Art in Action Lesson Spotlight: Alebrijes

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About the Lesson

Art in Action is pursuing the creation of lessons that inspire tolerance, community building and intellectual curiosity through art. The newest addition, the Alebrijes Lesson, celebrates Mexican folk-art. Pedro Linares’ Alebrijes are brightly colored Mexican folk-art figures of fantastical creatures.

Pedro Linares Lopez was an artisan born in Mexico City and invented the paper-maché alebrijes figures. The vibrantly colored creatures were dreamt up (quite literally) by Linares when he fell ill at the age of 30 in 1936. To this day, the Linares family continue to create alebrijes across Mexico with the figures being showcased worldwide.

Art in Action’s Alebrijes Lesson is designed for 4th grade students. It delves into the origin story of the alebrijes creatures and the beauty found in creative explorations of boundless world of fiction. Students brainstorm new realities and sketch their imaginative realities before bringing their creatures to life with paper-maché and paint.



Stories from the Classroom

Our team spends time with students to keep us connected to why art matters. While testing our Alebrijes Lesson, we were once again reminded of how important it is for students to connect to their culture and to be able to express themselves through art. It soon became clear that the children loved the process, the experimentation, and the joy that the lesson elicited.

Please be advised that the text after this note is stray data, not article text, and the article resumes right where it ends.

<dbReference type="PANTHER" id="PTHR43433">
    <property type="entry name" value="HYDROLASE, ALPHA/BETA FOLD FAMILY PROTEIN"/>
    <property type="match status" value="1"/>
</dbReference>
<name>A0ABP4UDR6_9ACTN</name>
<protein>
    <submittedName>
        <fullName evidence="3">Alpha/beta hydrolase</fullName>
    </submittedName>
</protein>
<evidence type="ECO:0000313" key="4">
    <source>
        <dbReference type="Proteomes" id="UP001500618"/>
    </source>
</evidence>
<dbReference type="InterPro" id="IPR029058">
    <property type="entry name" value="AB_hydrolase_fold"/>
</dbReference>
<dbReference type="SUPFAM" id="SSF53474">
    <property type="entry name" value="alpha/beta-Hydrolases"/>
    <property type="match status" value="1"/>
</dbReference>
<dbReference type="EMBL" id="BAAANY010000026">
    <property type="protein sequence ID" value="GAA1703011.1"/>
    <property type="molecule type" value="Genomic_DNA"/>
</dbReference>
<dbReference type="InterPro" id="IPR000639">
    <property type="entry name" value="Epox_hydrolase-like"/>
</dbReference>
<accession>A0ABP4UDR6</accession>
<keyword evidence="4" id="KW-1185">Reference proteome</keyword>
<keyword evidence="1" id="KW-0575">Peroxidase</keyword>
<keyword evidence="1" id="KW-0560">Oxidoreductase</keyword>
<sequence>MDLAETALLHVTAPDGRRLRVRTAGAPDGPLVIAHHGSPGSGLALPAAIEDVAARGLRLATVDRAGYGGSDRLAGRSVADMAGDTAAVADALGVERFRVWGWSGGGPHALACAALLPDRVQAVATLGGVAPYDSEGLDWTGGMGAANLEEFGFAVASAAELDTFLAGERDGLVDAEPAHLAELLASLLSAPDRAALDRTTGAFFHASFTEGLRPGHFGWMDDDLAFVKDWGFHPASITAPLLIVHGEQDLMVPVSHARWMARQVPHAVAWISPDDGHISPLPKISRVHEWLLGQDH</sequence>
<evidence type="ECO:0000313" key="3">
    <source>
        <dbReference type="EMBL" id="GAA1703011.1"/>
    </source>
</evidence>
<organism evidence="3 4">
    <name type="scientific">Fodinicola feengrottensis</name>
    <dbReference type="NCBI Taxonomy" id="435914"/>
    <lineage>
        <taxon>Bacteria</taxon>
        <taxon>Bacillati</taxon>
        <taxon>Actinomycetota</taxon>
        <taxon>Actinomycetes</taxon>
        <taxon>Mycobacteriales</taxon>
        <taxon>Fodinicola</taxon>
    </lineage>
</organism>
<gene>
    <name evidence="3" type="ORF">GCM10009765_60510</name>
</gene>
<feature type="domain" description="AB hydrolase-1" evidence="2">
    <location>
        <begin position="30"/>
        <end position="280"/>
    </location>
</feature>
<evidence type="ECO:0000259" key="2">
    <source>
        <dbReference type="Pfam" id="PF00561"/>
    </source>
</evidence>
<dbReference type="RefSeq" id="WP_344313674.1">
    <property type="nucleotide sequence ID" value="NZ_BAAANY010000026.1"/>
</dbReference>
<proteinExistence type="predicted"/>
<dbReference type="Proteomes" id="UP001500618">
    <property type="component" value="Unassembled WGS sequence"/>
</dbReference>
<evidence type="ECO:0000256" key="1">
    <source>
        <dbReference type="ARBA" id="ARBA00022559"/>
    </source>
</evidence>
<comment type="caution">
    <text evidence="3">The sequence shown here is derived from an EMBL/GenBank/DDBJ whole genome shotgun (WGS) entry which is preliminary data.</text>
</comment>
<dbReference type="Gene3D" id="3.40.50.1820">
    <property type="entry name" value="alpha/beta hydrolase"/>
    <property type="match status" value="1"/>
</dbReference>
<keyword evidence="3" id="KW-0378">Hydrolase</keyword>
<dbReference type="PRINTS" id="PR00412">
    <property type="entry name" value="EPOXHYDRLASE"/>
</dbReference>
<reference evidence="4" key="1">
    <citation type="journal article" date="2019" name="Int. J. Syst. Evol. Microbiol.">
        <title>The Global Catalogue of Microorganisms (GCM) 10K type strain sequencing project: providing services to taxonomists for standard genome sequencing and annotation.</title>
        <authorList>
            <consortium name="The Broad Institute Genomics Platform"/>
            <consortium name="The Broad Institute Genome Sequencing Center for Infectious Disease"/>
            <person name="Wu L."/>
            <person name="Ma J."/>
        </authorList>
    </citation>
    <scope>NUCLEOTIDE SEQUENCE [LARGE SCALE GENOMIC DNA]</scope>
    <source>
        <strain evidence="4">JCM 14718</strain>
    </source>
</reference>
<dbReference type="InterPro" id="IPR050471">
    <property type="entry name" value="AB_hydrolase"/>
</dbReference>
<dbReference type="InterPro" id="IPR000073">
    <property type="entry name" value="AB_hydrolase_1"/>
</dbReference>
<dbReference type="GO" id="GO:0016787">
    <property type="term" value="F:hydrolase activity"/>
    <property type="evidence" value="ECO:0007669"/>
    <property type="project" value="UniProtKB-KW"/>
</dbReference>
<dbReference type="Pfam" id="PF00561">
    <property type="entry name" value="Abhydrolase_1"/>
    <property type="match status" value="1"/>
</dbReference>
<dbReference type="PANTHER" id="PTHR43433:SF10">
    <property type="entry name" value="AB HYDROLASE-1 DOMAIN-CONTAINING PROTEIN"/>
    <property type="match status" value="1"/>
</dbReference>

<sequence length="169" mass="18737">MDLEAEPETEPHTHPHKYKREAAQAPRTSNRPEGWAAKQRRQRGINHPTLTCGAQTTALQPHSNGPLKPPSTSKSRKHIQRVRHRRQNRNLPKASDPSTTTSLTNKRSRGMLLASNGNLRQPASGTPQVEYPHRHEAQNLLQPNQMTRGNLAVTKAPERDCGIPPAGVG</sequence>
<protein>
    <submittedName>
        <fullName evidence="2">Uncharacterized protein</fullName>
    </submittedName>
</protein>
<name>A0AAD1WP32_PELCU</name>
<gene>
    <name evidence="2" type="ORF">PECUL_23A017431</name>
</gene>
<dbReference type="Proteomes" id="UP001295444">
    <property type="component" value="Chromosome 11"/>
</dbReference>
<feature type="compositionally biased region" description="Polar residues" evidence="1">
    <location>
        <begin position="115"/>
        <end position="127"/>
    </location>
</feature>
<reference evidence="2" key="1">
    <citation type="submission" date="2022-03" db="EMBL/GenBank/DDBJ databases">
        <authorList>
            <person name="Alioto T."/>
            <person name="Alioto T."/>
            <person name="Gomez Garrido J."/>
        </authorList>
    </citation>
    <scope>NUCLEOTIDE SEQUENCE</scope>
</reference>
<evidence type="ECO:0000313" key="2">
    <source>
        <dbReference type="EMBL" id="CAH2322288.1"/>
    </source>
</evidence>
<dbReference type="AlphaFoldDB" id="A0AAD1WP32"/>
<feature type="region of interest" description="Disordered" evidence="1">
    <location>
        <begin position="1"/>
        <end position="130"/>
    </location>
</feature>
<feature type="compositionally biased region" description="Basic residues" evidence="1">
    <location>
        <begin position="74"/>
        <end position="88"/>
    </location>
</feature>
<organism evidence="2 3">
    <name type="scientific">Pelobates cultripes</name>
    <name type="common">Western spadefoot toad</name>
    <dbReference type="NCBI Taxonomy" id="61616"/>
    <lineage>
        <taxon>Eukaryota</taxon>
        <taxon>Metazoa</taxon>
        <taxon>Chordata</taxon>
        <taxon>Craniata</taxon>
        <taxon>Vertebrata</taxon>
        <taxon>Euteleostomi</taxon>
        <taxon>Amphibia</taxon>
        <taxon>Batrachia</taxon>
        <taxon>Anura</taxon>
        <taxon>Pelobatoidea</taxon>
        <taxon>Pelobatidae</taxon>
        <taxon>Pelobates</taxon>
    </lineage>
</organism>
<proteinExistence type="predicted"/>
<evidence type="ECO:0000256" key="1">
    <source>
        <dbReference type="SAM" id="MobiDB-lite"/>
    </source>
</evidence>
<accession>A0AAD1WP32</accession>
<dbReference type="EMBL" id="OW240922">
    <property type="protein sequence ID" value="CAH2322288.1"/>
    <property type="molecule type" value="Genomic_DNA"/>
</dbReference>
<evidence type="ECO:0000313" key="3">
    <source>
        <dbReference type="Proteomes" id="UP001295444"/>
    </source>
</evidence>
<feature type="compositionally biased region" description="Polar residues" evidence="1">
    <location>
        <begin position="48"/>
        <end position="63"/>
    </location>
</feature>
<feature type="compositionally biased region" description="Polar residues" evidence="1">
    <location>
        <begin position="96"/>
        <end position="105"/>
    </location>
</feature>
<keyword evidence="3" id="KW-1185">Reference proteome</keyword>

One boy was thrilled to discover what happened when he mixed red and blue together, exclaiming how he felt like a scientist! Another student came to class with sketches of a fantastical creature he drew at home and wanted to bring to life in the classroom with glue, newspaper, and paint. We want all children to have the chance to experience the wonder, delight, and gratification that comes from art.



Alebrijes is a colorful addition to Art in Action’s lessons that celebrate cultures from around the world. We are ramping up our curriculum development efforts in partnership with a variety of community partners. This lesson was made possible with the help of San Francisco’s Mexican Museum. The work we do is made possible by the generosity of our supporters. To the volunteers, art docents, donors, and overall supporters of Art in Action, we would like to say ‘THANK YOU’ on behalf of children like Rosie and Esthefany who, because of you, are exploring their talents and expanding their horizons.